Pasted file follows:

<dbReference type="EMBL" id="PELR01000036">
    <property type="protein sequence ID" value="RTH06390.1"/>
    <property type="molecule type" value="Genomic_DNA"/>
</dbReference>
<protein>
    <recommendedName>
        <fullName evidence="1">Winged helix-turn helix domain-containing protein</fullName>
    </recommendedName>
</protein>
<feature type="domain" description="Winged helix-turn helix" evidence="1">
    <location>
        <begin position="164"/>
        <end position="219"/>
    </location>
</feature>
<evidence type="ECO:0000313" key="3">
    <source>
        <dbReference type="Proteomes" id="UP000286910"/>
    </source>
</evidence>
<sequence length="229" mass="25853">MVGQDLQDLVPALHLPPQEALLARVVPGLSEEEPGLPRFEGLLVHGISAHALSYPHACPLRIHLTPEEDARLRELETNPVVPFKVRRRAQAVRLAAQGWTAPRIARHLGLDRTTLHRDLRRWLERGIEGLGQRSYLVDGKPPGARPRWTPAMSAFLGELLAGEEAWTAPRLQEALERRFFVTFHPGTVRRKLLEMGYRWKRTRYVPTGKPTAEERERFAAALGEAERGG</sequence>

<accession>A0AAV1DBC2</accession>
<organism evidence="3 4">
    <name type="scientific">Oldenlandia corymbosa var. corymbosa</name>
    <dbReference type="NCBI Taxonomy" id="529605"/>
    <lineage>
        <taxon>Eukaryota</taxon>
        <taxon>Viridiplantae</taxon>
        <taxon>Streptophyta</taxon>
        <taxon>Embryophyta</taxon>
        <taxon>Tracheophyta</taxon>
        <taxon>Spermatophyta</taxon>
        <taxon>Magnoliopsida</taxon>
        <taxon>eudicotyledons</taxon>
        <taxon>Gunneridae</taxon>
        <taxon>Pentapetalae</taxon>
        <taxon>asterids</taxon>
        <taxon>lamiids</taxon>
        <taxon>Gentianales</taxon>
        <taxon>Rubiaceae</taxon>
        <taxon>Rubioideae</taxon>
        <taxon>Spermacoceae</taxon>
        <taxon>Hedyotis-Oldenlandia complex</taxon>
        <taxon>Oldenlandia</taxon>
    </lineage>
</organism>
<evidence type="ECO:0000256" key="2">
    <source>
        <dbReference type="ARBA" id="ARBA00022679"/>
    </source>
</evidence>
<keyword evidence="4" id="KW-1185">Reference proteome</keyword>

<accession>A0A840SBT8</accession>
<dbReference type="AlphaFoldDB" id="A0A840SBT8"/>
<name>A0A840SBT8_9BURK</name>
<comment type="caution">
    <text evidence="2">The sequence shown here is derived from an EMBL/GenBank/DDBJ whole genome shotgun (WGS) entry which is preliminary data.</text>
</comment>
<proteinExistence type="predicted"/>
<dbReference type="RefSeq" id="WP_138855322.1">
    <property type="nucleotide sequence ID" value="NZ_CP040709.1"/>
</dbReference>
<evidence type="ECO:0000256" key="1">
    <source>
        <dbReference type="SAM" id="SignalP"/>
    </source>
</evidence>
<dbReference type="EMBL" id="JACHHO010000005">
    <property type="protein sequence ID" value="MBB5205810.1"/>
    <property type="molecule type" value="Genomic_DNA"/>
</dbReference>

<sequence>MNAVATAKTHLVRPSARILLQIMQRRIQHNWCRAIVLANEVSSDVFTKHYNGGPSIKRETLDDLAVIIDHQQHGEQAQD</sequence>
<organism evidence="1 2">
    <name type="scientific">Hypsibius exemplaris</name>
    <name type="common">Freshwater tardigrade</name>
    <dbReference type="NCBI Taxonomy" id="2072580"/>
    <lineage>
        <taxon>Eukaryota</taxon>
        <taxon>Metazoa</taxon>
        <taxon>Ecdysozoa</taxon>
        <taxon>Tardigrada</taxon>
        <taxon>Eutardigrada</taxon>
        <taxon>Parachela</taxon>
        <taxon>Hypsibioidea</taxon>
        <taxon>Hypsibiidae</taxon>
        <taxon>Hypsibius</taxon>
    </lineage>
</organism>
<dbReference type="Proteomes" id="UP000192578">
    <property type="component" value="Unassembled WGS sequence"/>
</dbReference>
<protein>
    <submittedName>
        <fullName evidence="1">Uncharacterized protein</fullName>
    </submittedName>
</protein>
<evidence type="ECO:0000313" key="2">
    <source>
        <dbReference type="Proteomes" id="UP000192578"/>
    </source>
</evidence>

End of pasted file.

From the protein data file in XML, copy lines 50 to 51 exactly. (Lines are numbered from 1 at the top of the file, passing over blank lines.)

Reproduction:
    </source>
</evidence>